Why someone should even do with all those risks and time consuming things instead of buying iphone for less money than current samsung android phone? You get 6 years of day one full software support as their most expensive current iphone, you get better running apps with more features, hassle free and "it just works", a lot better screen mirroring that is so lag free and high quality that I use my 11 pro max as a console with my ps4 wireless controller, camera that takes the picture from the first try, video recording of insane quality with no rival at android front and whatnot + ios14 adds app drawer, widgets on your home screen, notification for incoming call instead of full screen when you use your phone, picture in picture so you can watch videos while doing something else or listen to audio while it's hidden... I mean, seriously. ios and android are not that different nowdays feature wise, but ios apps are just better with more features and better running, even google's own apps + you got 6 years of full support, better security, less spyware (say hi to google!) + my secondary 6s is great on the newest ios and totally ok for a daily driver phone. I also had 10 years of high end android phones history with my latest being exynos note 9 for 1k euro that is already not supported and still in me, I can tell you a totally different story how it was supported vs my iphone 11 pro max and ironically my iphone 6s that was literally supported the same great way as the 11 pro max, no discrimination at all.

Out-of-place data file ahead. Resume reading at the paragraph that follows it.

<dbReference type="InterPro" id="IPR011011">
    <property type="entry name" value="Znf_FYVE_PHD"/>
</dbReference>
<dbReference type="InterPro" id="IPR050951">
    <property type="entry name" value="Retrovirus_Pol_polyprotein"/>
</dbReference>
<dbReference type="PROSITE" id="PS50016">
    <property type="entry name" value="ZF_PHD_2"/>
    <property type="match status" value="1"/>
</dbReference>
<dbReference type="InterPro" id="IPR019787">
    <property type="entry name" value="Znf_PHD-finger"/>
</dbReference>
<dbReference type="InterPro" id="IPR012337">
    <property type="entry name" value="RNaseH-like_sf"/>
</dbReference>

Reply
  • Zerrohero - Friday, April 24, 2020 - link

    “ 5 years of updates that will make it 10% slower every year and remove 10% battery life every year.”

    My 4,5 year old iPhone 6s runs the latest iOS and it’s very zippy. No performance issues whatsoever.

    Battery replacement for SE is $49 or something like that, parts and labour, authorized service.

    So, everything you wrote is rubbish. But *of course* you know it perfectly well.
    Reply
  • Speedfriend - Saturday, April 25, 2020 - link

    My 4,5 year old iPhone 6s runs the latest iOS and it’s very zippy

    That is just rubbish, my work iPhone 7 has slowed down significantly to the point where I often tap at it twice thinking I didn't touch it properly. And it battery life in use is down significantly too.
    Reply
  • hlovatt - Sunday, April 26, 2020 - link

    My original, 4 year old, iPhone SE runs great on latest OS. So no, no slowing with OS updates. I did get the battery replaced about a year ago though. Reply